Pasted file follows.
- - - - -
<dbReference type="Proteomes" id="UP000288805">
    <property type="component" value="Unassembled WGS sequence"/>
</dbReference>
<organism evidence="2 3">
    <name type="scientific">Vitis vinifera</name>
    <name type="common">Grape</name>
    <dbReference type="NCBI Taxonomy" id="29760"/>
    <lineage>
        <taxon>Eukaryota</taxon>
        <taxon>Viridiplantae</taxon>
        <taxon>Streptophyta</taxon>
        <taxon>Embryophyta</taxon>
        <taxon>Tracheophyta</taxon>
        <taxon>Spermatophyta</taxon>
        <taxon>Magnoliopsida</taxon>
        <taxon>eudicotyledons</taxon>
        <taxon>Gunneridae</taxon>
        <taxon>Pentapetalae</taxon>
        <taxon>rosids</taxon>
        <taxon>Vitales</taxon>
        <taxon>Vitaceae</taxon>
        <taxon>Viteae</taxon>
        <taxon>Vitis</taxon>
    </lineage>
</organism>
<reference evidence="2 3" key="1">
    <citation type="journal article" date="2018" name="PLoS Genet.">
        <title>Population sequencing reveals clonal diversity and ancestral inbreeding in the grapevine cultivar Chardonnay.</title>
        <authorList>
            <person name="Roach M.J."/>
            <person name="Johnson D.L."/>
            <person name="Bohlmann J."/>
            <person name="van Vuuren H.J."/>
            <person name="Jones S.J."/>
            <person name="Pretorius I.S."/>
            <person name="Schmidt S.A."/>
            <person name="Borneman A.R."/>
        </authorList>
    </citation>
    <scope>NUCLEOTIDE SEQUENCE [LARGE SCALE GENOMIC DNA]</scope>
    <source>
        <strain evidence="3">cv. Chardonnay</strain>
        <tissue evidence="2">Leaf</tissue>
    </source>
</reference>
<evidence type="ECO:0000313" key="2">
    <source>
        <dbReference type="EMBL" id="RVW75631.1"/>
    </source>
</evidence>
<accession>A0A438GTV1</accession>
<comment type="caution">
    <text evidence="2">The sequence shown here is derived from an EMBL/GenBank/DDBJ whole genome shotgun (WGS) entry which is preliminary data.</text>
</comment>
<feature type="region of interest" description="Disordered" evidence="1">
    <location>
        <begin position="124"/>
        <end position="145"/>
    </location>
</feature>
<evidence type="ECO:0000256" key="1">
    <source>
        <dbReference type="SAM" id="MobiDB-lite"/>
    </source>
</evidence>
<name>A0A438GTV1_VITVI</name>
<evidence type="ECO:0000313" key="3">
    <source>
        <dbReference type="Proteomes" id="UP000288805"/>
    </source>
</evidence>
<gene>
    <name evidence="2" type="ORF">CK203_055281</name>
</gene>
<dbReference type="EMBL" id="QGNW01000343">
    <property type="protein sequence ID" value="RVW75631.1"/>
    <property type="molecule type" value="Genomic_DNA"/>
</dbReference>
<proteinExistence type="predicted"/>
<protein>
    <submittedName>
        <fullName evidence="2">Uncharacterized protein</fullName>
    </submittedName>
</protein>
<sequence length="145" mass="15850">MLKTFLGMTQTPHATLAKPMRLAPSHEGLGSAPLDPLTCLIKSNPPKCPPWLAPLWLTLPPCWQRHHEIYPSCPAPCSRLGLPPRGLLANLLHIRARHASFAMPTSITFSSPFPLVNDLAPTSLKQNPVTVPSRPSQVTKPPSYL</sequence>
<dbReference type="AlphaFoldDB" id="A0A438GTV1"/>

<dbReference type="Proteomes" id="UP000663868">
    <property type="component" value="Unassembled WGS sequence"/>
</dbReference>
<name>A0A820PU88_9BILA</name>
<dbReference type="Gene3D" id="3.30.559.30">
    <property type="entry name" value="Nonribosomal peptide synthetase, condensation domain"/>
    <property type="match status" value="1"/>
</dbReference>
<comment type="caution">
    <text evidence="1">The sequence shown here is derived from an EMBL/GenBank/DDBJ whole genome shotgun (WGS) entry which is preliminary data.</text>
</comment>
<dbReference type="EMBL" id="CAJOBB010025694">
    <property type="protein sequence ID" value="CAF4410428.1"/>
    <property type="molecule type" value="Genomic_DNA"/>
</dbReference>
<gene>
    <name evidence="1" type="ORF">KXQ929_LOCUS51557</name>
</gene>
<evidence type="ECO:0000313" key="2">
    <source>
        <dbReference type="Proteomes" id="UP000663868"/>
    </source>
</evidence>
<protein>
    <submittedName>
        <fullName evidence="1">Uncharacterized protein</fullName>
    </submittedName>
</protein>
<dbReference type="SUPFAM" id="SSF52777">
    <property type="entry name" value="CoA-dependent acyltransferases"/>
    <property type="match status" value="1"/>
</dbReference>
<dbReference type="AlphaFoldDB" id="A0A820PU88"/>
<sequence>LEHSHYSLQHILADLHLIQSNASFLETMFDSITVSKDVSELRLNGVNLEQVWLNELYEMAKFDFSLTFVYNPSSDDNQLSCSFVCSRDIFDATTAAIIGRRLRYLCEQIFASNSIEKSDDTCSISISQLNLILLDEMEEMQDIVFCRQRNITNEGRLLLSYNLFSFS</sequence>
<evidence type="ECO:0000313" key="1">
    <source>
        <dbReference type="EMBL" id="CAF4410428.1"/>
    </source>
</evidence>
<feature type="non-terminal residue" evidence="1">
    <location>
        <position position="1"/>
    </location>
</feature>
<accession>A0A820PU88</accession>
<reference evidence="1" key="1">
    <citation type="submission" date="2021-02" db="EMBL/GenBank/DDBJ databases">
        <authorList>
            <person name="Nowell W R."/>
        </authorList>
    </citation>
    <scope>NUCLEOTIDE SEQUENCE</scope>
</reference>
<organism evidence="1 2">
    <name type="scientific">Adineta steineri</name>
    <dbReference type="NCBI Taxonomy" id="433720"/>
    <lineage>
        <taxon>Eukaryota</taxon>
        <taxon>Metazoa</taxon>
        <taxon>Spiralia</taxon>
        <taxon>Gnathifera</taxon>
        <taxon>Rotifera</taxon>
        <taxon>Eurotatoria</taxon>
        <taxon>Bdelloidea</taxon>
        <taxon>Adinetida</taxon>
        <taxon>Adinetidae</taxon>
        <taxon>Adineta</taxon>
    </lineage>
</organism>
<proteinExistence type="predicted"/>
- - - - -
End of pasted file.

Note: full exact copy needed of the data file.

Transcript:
<dbReference type="Proteomes" id="UP000288805">
    <property type="component" value="Unassembled WGS sequence"/>
</dbReference>
<organism evidence="2 3">
    <name type="scientific">Vitis vinifera</name>
    <name type="common">Grape</name>
    <dbReference type="NCBI Taxonomy" id="29760"/>
    <lineage>
        <taxon>Eukaryota</taxon>
        <taxon>Viridiplantae</taxon>
        <taxon>Streptophyta</taxon>
        <taxon>Embryophyta</taxon>
        <taxon>Tracheophyta</taxon>
        <taxon>Spermatophyta</taxon>
        <taxon>Magnoliopsida</taxon>
        <taxon>eudicotyledons</taxon>
        <taxon>Gunneridae</taxon>
        <taxon>Pentapetalae</taxon>
        <taxon>rosids</taxon>
        <taxon>Vitales</taxon>
        <taxon>Vitaceae</taxon>
        <taxon>Viteae</taxon>
        <taxon>Vitis</taxon>
    </lineage>
</organism>
<reference evidence="2 3" key="1">
    <citation type="journal article" date="2018" name="PLoS Genet.">
        <title>Population sequencing reveals clonal diversity and ancestral inbreeding in the grapevine cultivar Chardonnay.</title>
        <authorList>
            <person name="Roach M.J."/>
            <person name="Johnson D.L."/>
            <person name="Bohlmann J."/>
            <person name="van Vuuren H.J."/>
            <person name="Jones S.J."/>
            <person name="Pretorius I.S."/>
            <person name="Schmidt S.A."/>
            <person name="Borneman A.R."/>
        </authorList>
    </citation>
    <scope>NUCLEOTIDE SEQUENCE [LARGE SCALE GENOMIC DNA]</scope>
    <source>
        <strain evidence="3">cv. Chardonnay</strain>
        <tissue evidence="2">Leaf</tissue>
    </source>
</reference>
<evidence type="ECO:0000313" key="2">
    <source>
        <dbReference type="EMBL" id="RVW75631.1"/>
    </source>
</evidence>
<accession>A0A438GTV1</accession>
<comment type="caution">
    <text evidence="2">The sequence shown here is derived from an EMBL/GenBank/DDBJ whole genome shotgun (WGS) entry which is preliminary data.</text>
</comment>
<feature type="region of interest" description="Disordered" evidence="1">
    <location>
        <begin position="124"/>
        <end position="145"/>
    </location>
</feature>
<evidence type="ECO:0000256" key="1">
    <source>
        <dbReference type="SAM" id="MobiDB-lite"/>
    </source>
</evidence>
<name>A0A438GTV1_VITVI</name>
<evidence type="ECO:0000313" key="3">
    <source>
        <dbReference type="Proteomes" id="UP000288805"/>
    </source>
</evidence>
<gene>
    <name evidence="2" type="ORF">CK203_055281</name>
</gene>
<dbReference type="EMBL" id="QGNW01000343">
    <property type="protein sequence ID" value="RVW75631.1"/>
    <property type="molecule type" value="Genomic_DNA"/>
</dbReference>
<proteinExistence type="predicted"/>
<protein>
    <submittedName>
        <fullName evidence="2">Uncharacterized protein</fullName>
    </submittedName>
</protein>
<sequence length="145" mass="15850">MLKTFLGMTQTPHATLAKPMRLAPSHEGLGSAPLDPLTCLIKSNPPKCPPWLAPLWLTLPPCWQRHHEIYPSCPAPCSRLGLPPRGLLANLLHIRARHASFAMPTSITFSSPFPLVNDLAPTSLKQNPVTVPSRPSQVTKPPSYL</sequence>
<dbReference type="AlphaFoldDB" id="A0A438GTV1"/>

<dbReference type="Proteomes" id="UP000663868">
    <property type="component" value="Unassembled WGS sequence"/>
</dbReference>
<name>A0A820PU88_9BILA</name>
<dbReference type="Gene3D" id="3.30.559.30">
    <property type="entry name" value="Nonribosomal peptide synthetase, condensation domain"/>
    <property type="match status" value="1"/>
</dbReference>
<comment type="caution">
    <text evidence="1">The sequence shown here is derived from an EMBL/GenBank/DDBJ whole genome shotgun (WGS) entry which is preliminary data.</text>
</comment>
<dbReference type="EMBL" id="CAJOBB010025694">
    <property type="protein sequence ID" value="CAF4410428.1"/>
    <property type="molecule type" value="Genomic_DNA"/>
</dbReference>
<gene>
    <name evidence="1" type="ORF">KXQ929_LOCUS51557</name>
</gene>
<evidence type="ECO:0000313" key="2">
    <source>
        <dbReference type="Proteomes" id="UP000663868"/>
    </source>
</evidence>
<protein>
    <submittedName>
        <fullName evidence="1">Uncharacterized protein</fullName>
    </submittedName>
</protein>
<dbReference type="SUPFAM" id="SSF52777">
    <property type="entry name" value="CoA-dependent acyltransferases"/>
    <property type="match status" value="1"/>
</dbReference>
<dbReference type="AlphaFoldDB" id="A0A820PU88"/>
<sequence>LEHSHYSLQHILADLHLIQSNASFLETMFDSITVSKDVSELRLNGVNLEQVWLNELYEMAKFDFSLTFVYNPSSDDNQLSCSFVCSRDIFDATTAAIIGRRLRYLCEQIFASNSIEKSDDTCSISISQLNLILLDEMEEMQDIVFCRQRNITNEGRLLLSYNLFSFS</sequence>
<evidence type="ECO:0000313" key="1">
    <source>
        <dbReference type="EMBL" id="CAF4410428.1"/>
    </source>
</evidence>
<feature type="non-terminal residue" evidence="1">
    <location>
        <position position="1"/>
    </location>
</feature>
<accession>A0A820PU88</accession>
<reference evidence="1" key="1">
    <citation type="submission" date="2021-02" db="EMBL/GenBank/DDBJ databases">
        <authorList>
            <person name="Nowell W R."/>
        </authorList>
    </citation>
    <scope>NUCLEOTIDE SEQUENCE</scope>
</reference>
<organism evidence="1 2">
    <name type="scientific">Adineta steineri</name>
    <dbReference type="NCBI Taxonomy" id="433720"/>
    <lineage>
        <taxon>Eukaryota</taxon>
        <taxon>Metazoa</taxon>
        <taxon>Spiralia</taxon>
        <taxon>Gnathifera</taxon>
        <taxon>Rotifera</taxon>
        <taxon>Eurotatoria</taxon>
        <taxon>Bdelloidea</taxon>
        <taxon>Adinetida</taxon>
        <taxon>Adinetidae</taxon>
        <taxon>Adineta</taxon>
    </lineage>
</organism>
<proteinExistence type="predicted"/>